This is Week Five of Six in my 12 Scams of Christmas countdown and this week, the scams are getting personal. Whether you’re looking for ways to win the battle of the buldge despite the forthcoming feast aplenty, or find a special someone to curl up with for the holidays, I’ve got two ever-popular scams in the lineup. Number 4 on the list is Dubious Diets, and Number 3 is Looking for Love in All the Wrong (Online) Places.
I’m one of the worst possible targets for those lose-weight emails. I’ve never been overweight and, thanks to a fidgety metabolism, will probably never be in the category. But, what about those who aren’t always moving or have a tendency to put on pounds just by looking at food?
Unfortunately, most of us don’t like the answer the doctor’s give. Eat less, exercise more. How boring, right? Instead, we go in search of miracle cures. Or the tricks the celebrities use. This email from my inbox foretells the end of Jessica Simpson’s career. All because she revealed how she recovered her figure.
“Jess S tell us all
After this her career could be over
Jessica Simpson was hiding the method she used to get her body back in shape
How did she really do it?
She breaks down with Matt – All told”
Maybe the Jess S. plan doesn’t interest you. Then how about the “Dr. Oz diet” emails, or the probiotic diets, or…or… Yes, the list goes on and on. Please, don’t trust the email box to deliver sound diet advice. Do the research, and never trust those online testimonials. Even Dr. Oz had to recant his endorsement and admitted he lent his name to a diet to make money. Imagine that.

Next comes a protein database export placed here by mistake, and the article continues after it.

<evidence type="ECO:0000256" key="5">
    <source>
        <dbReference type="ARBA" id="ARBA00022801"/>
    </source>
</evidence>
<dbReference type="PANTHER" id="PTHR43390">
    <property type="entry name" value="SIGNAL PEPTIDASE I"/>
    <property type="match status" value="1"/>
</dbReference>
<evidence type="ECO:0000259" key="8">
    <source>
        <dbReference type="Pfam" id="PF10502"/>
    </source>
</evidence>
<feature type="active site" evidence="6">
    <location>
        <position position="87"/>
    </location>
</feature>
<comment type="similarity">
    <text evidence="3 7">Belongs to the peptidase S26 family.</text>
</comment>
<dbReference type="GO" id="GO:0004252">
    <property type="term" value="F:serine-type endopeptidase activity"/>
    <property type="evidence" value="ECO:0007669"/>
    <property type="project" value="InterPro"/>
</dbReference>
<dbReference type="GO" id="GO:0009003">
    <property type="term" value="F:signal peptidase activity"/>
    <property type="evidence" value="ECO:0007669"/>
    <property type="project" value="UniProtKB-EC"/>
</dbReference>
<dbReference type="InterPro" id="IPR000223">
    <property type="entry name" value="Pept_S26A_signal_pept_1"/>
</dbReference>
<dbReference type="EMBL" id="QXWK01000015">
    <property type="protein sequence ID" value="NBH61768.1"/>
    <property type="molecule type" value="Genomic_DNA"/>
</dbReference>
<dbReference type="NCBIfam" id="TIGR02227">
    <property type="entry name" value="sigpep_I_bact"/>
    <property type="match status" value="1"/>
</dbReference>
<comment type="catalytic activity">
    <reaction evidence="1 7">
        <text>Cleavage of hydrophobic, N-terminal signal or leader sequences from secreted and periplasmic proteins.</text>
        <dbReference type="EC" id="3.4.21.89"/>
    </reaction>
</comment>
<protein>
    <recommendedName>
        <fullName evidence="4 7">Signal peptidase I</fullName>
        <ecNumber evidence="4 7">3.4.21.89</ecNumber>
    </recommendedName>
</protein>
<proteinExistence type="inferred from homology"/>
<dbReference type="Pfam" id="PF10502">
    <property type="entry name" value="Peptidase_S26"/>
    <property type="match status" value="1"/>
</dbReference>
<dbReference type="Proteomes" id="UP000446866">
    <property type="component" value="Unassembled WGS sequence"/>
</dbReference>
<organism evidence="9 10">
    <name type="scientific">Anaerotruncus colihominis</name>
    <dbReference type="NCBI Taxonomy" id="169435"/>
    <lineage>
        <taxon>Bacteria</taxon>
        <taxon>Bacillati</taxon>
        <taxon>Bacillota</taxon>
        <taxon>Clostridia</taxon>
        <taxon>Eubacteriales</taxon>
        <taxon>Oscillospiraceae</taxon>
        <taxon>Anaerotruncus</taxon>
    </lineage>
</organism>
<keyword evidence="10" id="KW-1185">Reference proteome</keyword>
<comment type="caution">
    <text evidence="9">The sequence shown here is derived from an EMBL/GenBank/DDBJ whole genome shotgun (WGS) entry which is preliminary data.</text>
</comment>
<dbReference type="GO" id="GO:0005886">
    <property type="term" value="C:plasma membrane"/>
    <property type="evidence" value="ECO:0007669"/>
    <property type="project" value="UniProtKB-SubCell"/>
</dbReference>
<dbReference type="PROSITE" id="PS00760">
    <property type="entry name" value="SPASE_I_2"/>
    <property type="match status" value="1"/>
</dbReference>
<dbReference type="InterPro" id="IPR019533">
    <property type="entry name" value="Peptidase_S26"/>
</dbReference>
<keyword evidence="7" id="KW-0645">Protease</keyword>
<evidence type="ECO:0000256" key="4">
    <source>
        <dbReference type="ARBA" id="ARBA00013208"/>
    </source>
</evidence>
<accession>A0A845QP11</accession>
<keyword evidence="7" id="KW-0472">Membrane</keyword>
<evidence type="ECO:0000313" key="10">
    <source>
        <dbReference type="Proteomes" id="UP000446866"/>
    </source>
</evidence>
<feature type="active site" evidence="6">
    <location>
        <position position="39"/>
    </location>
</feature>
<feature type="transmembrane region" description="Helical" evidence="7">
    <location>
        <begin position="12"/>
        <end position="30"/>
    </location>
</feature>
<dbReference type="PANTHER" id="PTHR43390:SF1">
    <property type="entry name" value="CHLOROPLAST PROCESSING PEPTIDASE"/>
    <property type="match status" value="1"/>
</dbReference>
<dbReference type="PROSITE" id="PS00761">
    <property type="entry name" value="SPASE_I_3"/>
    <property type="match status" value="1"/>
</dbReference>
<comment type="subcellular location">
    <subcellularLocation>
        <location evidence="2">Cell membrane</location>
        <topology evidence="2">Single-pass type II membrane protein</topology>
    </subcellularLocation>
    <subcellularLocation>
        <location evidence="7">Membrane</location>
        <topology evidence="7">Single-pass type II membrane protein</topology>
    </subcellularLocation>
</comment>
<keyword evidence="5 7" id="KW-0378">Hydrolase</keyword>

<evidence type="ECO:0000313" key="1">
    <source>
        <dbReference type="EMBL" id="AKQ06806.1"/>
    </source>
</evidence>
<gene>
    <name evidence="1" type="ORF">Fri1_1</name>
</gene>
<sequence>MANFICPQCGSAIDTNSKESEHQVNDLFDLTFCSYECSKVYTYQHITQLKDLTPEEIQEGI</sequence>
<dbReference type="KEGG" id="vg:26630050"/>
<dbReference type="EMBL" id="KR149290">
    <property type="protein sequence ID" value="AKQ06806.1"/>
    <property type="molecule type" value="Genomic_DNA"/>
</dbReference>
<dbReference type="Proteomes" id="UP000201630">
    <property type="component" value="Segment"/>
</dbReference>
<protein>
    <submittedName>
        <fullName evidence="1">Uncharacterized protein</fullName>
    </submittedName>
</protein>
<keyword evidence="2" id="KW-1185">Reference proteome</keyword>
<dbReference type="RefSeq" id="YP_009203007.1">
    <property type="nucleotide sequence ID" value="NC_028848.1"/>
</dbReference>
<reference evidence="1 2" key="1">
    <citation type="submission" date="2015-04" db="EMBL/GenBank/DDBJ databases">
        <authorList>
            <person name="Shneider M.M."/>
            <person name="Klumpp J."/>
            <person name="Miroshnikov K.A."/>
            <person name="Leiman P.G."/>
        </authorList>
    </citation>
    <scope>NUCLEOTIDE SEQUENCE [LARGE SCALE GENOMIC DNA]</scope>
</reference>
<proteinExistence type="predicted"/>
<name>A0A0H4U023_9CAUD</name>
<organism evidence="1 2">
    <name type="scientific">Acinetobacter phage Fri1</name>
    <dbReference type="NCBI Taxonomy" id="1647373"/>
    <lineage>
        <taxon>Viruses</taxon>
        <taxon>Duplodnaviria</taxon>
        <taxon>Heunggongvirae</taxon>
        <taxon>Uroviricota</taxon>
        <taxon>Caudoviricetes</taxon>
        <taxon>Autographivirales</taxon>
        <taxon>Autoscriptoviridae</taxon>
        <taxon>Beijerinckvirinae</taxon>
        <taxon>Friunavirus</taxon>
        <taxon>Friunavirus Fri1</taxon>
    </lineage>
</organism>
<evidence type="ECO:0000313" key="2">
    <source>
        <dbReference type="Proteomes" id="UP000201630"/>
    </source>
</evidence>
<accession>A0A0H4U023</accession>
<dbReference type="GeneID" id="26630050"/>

Looking for Love in All the Wrong (Online) Places
I’m currently writing my next McKenna Mystery, “Maui Magic.” I’m working on the chapters where McKenna realizes he’s about to throw away everything in his life because of a mistake. A wrong move will cost him the woman he loves. If things go badly, he’ll be alone for the rest of his life. McKenna’s possible aloneness is an all-too-common occurrence. And a condition the scammers are willing to take advantage of.
I’m not sure why the “hot Russian women” emails, but they do. A bit too savvy to fall for that one? Then how about Facebook friend requests? This scam is, quite literally, as old as the hills. It’s just become a bit more sophisticated.
The Facebook love scam begins with a simple friend request from someone new. Then, there’s a message. It’s simple, something like, “Hi, how are you?” Things progress from there to more frequent conversations, possible exchanges of photos, and maybe even a personal meeting.
I’m not suggesting to never accept another friend request. Instead, be judicious. Look to see how many friends the sender has before accepting the friend request. Also, how long has their profile been active? A brand new profile should be a huge red flag.
Approach any messages from a new friend with skepticism—are they asking leading questions? Are they (or you) over sharing? Are they talking about money before you really know them? The solution is to be cautious. Also, remember that new love of your life might be an overweight, middle-aged doofus in Cincinnati.